Their polyps harbor zooxanthellae, therefore they need to be placed in well-lit environments, along with gentle water movement. Feeding meaty type foods seems to encourage their growth, and if so, they can spread to nearby rocks.
There is some thought they can draw some nourishment from the substrate of the tube they are attached to. And once it disintegrates (usually caused by natural decay bacteria since the worm is no longer there to maintain it), they also dissipate. More needs to be learned about these creatures.
The other infrequently seen family member have various species called ‘Snake Polyps’ or ‘Tube Polyps.’ There are three valid species in the Pacific, - Isaurus tuberculatus, I. cliftoni, and I. maculatus, and three in the Atlantic, - I. duchassaingi, I. spongiosus, and I. tubercuulatus. Only one, I. tuberculatus, is distributed circumtropically, and occasionally seen in the trade.
These species form elongated tubular structures with tubercles (bumps) along their structure. During the day, their polyp tentacles are usually retracted, and extend during evening hours to feed upon zooplankton. Nevertheless, the column tissue contains zooxanthellae and if provided a well-lit environment, feedings of meaty foodstuffs may not be required. ‘May not’ are the key words here, as I doubt from previous experiences its zooxanthellae content can provide adequate nourishment, as they seem to waste away without dedicated nighttime feedings. More research is needed on this species.
In the Suborder Macrocnemina, Family Parazoanthidae, we have an extremely popular species in the Genus Parazoanthus:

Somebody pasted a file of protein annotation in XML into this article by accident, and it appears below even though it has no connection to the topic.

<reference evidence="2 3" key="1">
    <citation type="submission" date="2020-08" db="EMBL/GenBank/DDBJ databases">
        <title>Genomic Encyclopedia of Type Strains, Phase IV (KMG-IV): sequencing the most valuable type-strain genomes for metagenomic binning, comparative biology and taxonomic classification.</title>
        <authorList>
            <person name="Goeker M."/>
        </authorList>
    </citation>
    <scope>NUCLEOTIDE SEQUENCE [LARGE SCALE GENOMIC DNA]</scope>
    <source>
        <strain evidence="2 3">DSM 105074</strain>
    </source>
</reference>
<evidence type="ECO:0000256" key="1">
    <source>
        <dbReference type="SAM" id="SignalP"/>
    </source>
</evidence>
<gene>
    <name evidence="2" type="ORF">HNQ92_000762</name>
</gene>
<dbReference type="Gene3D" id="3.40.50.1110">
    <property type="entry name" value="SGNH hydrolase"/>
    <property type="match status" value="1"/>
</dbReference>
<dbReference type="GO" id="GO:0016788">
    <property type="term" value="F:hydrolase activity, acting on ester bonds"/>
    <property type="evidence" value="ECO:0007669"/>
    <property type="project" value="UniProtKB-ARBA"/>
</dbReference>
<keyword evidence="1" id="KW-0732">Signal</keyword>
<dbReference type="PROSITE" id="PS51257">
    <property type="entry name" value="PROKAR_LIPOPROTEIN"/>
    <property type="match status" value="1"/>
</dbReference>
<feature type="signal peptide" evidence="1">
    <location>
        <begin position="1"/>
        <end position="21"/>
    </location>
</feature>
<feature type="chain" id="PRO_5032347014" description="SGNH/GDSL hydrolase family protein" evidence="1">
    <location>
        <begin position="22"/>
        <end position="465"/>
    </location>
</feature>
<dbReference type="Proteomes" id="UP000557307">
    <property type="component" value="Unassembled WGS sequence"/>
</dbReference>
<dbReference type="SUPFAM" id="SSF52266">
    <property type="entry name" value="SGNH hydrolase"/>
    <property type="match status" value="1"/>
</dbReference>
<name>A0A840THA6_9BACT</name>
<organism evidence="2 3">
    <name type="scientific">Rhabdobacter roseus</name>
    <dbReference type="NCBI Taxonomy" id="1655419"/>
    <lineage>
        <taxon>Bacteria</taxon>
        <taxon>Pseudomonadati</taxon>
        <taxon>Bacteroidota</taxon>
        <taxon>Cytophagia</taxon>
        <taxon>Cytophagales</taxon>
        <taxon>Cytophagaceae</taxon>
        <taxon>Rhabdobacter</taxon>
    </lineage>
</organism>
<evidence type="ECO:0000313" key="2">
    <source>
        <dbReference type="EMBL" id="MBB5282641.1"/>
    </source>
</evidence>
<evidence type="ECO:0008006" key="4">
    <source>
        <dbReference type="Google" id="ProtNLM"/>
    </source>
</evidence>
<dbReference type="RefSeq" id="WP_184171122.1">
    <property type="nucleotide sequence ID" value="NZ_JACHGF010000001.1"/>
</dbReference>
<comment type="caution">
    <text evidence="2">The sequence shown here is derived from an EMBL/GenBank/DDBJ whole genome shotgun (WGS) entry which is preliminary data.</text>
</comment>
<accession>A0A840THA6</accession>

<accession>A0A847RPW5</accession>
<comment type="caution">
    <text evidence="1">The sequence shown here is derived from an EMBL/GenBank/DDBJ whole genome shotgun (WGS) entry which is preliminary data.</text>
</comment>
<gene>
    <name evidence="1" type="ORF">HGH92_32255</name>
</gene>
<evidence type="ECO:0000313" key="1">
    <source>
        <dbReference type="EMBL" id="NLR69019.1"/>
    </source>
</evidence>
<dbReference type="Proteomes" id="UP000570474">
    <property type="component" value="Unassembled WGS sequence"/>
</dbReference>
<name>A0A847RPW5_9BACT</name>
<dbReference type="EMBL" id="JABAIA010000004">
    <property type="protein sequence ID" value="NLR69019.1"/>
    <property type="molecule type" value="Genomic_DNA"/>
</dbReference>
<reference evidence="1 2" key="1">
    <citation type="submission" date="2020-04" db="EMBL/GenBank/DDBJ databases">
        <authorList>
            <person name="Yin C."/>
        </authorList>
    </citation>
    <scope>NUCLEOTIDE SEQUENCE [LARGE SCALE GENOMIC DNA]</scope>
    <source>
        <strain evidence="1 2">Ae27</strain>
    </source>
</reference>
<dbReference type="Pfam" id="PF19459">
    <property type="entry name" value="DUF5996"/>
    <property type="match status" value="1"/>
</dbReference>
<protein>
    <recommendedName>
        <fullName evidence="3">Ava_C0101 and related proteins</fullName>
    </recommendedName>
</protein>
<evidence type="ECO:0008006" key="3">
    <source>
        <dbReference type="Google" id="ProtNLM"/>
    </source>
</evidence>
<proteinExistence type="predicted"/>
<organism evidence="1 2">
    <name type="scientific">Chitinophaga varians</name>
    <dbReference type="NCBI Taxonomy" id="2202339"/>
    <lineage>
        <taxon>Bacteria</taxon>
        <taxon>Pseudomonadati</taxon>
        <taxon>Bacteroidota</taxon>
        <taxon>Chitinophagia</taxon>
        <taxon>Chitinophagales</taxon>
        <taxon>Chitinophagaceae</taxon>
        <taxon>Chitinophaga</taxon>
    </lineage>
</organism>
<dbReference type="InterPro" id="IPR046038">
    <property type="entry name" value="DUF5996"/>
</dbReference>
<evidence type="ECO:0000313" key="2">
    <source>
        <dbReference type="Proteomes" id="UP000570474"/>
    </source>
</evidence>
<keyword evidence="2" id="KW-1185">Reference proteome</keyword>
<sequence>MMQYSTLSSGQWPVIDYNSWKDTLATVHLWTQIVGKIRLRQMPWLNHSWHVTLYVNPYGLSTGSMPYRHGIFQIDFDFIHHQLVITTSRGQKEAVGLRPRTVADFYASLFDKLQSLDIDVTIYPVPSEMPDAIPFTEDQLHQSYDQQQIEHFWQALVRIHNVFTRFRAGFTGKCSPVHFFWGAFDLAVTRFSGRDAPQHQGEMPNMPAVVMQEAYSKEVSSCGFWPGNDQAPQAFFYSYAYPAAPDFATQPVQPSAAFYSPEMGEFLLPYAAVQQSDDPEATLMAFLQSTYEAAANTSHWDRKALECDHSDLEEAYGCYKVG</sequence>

Only one common species is regularly seen in the trade, and that is Parazoanthus gracillis, and its common name is Yellow Polyps or Yellow Colonial Anemones. Scientists consider its scientific name incorrect, yet a new name has yet to be decided upon.
Even though only one species commonly shows up in the trade, there are many in this genus that are described as ‘Yellow Polyps,’ and they occur in both the Tropical Pacific and Atlantic Oceans, and the Mediterranean. They can be found on the surfaces of rock, branches of dead coral, hydroids, and sponges. Their encrusting anemone-like polyps are connected at the base via small canals called stolons, forming groups of individuals. Most of the species in this genus do not harbor zooxanthellae, therefore they depend upon their long tentacles for capturing drifting organic matter, as does P. gracilis.
P. gracilis is a beautiful and a somewhat hardy species if fed various meaty foodstuffs, e.g., Cyclop-eeze, enriched brine/mysis shrimp (live or defrosted), and will even accept some flake foods! Placement in the aquarium should be in moderately lit areas having moderate water flow. Keep in mind that if placed near other corals and the specimen is fed, it can rapidly spread onto nearby corals and harm them.
Let me leave you with one very important ‘Caution’ concerning most of the above named species – besides the well known toxicity associated with the Palythoa and Protopalythoa species, as noted above, the toxin has now been found in ‘various’ other Zoanthus species (Fosså and Nilsen, 1998). If the need arises to divide these species, do so outside of the aquarium and wash your hands with soap thoroughly after handling ‘any’ of the above named species, or even better, use gloves when handling them!